The defence of necessity is used when the Accused accepts they committed the act constituting the offence, but argues that it was necessary to avoid irreparable harm or to protect another person.
In raising this defence, the onus is on Accused to call evidence to prove that they were acting out of necessity. This defence is very technical and can be difficult to establish at law.
The jury must look at the facts surrounding the offence, and the proportionality of the offending – i.e. they must compare the degree to which the law was broken with the ‘harm’ that needed to be avoided.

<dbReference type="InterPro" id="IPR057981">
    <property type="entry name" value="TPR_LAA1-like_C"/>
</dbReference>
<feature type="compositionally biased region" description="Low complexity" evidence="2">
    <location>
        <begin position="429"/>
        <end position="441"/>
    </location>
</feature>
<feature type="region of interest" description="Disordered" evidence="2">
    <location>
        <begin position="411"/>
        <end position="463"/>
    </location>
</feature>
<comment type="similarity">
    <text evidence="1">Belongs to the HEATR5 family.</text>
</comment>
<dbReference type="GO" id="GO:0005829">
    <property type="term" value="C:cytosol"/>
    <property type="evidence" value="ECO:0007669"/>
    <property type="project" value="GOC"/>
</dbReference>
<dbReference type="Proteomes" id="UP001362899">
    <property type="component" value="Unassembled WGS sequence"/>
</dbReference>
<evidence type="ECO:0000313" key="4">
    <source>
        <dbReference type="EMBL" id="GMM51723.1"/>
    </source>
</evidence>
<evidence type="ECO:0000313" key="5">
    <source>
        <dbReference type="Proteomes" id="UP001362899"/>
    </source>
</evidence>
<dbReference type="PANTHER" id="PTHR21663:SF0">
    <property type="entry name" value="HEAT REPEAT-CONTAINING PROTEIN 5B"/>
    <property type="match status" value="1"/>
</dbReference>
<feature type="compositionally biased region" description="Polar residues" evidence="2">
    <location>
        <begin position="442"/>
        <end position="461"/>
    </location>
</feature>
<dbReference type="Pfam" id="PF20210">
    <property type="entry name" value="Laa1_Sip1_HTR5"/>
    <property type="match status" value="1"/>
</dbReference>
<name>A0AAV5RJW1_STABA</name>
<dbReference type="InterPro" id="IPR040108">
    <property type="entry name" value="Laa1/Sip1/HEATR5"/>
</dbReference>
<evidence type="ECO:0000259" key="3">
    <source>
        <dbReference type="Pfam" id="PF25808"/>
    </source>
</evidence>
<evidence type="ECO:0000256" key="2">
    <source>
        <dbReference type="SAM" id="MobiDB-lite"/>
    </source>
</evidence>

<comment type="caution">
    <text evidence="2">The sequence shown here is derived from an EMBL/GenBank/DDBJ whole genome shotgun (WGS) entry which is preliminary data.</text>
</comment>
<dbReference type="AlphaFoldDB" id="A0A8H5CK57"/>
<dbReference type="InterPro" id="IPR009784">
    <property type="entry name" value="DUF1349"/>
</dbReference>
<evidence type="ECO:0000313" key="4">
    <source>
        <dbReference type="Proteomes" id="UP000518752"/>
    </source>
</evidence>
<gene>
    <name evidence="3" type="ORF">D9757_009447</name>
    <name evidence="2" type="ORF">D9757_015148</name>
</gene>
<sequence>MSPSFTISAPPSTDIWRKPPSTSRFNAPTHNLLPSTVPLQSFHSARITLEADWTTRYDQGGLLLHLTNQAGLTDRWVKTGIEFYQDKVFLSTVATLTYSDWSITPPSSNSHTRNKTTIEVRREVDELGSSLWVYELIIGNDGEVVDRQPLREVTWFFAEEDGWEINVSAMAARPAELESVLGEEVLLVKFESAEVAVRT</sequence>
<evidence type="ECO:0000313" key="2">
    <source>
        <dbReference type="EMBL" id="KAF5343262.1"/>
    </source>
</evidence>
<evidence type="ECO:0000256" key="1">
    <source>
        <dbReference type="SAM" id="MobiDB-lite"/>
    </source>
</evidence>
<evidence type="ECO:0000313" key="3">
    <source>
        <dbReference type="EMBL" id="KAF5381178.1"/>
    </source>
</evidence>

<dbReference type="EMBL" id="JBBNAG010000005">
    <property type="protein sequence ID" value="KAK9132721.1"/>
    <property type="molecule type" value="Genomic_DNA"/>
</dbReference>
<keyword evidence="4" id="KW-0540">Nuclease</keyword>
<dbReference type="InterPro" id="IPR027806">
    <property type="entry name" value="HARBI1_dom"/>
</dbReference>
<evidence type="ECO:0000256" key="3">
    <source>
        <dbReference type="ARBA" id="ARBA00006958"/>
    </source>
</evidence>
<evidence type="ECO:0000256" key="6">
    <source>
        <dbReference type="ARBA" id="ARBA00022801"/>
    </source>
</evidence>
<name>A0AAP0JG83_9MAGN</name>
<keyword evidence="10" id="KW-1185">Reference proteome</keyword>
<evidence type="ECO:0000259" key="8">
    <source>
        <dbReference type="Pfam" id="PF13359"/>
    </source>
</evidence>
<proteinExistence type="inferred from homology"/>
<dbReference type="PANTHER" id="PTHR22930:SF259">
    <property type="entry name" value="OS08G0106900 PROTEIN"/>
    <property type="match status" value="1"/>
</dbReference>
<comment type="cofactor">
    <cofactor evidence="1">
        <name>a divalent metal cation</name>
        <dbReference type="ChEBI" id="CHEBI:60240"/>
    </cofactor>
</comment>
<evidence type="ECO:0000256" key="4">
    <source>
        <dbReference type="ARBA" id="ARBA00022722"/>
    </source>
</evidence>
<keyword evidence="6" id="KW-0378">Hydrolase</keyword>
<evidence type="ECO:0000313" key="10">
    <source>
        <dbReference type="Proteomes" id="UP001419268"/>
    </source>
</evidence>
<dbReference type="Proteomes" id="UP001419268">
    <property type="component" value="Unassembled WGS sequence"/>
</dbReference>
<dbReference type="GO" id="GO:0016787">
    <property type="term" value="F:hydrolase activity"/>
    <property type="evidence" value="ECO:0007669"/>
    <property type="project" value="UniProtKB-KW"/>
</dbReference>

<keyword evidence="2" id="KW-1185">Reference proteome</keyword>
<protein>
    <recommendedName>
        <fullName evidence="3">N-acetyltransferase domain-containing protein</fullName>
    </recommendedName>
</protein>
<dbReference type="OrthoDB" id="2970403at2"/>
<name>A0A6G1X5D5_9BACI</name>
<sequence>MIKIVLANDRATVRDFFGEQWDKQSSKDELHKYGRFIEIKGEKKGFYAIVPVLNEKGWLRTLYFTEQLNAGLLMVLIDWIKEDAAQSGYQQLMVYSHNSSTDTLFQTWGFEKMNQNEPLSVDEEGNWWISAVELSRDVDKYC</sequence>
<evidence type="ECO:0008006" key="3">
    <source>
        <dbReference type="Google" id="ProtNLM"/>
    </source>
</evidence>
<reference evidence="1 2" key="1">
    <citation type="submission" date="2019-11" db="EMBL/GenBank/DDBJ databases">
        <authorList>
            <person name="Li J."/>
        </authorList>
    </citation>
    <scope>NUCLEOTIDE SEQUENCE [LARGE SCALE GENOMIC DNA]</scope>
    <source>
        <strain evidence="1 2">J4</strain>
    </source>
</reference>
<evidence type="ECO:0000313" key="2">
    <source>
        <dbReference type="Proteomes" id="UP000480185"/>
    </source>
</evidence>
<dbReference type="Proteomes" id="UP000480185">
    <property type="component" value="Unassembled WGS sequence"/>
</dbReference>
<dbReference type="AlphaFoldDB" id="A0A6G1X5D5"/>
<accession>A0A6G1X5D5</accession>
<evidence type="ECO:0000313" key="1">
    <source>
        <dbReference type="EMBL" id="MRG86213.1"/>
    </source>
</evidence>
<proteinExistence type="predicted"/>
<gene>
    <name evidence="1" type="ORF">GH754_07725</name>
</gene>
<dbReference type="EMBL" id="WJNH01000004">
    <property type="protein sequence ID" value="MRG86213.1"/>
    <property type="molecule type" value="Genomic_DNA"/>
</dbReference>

An example of the defence of necessity would be a traffic offence (e.g. speeding or careless driving) committed in the context of a medical emergency.